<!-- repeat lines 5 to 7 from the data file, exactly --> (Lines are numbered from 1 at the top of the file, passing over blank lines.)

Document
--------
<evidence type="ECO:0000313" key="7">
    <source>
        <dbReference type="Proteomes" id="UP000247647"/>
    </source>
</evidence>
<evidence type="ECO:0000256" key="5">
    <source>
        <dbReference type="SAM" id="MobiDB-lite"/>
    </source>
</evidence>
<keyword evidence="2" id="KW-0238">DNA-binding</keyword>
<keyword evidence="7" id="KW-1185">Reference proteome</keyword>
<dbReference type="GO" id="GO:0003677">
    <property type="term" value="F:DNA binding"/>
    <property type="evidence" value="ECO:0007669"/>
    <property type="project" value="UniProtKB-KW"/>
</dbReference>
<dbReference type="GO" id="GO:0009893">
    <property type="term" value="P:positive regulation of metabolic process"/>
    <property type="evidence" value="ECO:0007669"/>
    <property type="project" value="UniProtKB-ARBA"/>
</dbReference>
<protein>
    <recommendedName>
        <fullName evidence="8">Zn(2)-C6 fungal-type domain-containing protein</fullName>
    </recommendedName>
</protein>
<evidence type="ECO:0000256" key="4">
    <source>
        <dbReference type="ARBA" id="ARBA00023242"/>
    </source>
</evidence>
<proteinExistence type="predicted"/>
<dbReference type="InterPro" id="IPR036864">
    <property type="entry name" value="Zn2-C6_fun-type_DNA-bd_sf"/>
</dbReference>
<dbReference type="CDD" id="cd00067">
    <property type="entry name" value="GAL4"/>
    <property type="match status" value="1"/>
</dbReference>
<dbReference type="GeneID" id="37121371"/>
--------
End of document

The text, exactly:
</evidence>
<evidence type="ECO:0000256" key="5">
    <source>